In modern-day America, most of today’s consumers are living in a digitally dominated world. So it should come as no big surprise, especially to parents of tweens and teens, that many of today’s kids are regularly finding fun and fraternization via an internet connection.
And while a majority of parents might have heard the names of popular online games such as Fortnite, Roblox, Minecraft and Among Us, they might not know exactly what these kid-favorite titles are all about. For parents with concerns about whether these games are age-appropriate (or who might have other security-related concerns about their children playing these games online), here is a high-level rundown of today’s four most popular online games among pre-teens and teenagers:
- Fortnite: Fortnite is a free online game in which the main mode of play sees players battle one another in an effort to be the last participant standing. Up to 100 online players can participate in a single ongoing game at once and the game boasts an estimated 125 million total players worldwide.
In Battle Royale mode, the game’s most popular option, each player begins by skydiving onto a small, colorful island where all the fighting takes place. Players in this third-person shooter game are initially equipped with only a pickaxe, and upon landing on the island must scavenge to find additional weapons. These can include assault weapons, shotguns, pistols, sniper rifles, crossbows and explosives with additional resources such as life-preserving medical kits also available to be found. The ultimate goal of the game is to weather the onslaught of attacks from other players to be the last surviving player. Common Sense Media, a website that provides family-focused reviews of books, games, TV shows, movies and other media, suggests that children be 13 or older to play the game, which it gives a 3 out of 5 rating for violence. Also of note, the game allows for voice and on-screen text chat to be enabled, potentially exposing players to the unfiltered comments of strangers participating the game.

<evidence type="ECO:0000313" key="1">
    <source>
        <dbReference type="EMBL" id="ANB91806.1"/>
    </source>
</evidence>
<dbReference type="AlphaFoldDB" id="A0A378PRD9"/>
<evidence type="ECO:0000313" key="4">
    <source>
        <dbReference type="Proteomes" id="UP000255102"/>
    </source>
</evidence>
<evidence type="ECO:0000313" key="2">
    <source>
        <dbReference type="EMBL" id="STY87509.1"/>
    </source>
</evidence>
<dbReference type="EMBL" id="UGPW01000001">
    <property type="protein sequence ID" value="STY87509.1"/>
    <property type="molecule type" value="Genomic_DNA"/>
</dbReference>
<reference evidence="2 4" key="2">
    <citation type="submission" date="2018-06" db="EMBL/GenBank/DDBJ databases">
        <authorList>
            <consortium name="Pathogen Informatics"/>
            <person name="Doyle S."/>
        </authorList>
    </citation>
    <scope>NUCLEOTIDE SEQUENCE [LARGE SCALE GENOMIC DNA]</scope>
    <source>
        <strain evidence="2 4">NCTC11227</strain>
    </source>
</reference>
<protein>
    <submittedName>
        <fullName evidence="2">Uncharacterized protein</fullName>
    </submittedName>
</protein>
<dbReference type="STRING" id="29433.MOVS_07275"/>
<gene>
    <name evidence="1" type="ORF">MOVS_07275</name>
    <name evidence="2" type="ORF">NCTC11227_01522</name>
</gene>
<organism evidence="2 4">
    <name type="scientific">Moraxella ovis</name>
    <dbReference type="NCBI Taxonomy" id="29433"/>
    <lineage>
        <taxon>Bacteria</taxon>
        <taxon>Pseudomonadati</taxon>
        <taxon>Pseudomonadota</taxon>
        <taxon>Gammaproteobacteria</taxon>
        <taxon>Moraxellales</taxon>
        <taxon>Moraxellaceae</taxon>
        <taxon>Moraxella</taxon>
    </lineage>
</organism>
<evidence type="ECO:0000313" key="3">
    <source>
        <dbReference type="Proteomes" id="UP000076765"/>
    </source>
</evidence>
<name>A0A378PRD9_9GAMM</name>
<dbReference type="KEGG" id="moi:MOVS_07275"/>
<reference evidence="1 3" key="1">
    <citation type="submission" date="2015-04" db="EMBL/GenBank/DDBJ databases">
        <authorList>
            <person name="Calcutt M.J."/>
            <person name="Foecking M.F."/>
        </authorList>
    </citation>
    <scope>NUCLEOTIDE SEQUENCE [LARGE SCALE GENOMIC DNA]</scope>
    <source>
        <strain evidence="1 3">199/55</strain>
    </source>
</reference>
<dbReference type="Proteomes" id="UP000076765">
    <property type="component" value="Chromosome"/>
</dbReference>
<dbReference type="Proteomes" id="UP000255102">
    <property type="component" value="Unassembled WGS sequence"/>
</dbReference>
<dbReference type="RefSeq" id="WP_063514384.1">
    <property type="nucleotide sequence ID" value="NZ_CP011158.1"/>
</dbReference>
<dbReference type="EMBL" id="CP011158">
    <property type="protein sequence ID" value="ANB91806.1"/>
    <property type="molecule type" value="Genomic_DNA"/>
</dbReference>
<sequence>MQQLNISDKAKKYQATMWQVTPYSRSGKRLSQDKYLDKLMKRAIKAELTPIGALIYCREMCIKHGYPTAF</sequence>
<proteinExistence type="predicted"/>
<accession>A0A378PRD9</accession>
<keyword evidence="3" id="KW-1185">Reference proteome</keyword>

- Roblox: An online gaming platform that allows users to create their own games and share them with others, Roblox is touted by its creators as an “imagination platform.” It is hugely popular with reports indicating that more than half of U.S. kids age 16 and under played Roblox’s games in 2020.
Because the games are built by users and, as of early 2021, more than 20 million had already been published, the games themselves vary widely in their content and missions. Many of the most popular games, though, are single- or multi-player simulators that allow participants to role-play in various scenarios with examples including visiting a restaurant or going to school.
Common Sense Media recommends that children be at least 13 years old to play Roblox, giving the platform a 4 out of 5 ratingor both violence and consumerism. The site also suggests that parents turn on account and game-choice restrictions for younger players, and in particular warns that restricting the platform’s chat and messaging functionalities (which already work to remove inappropriate content) is an especially good idea for younger kids.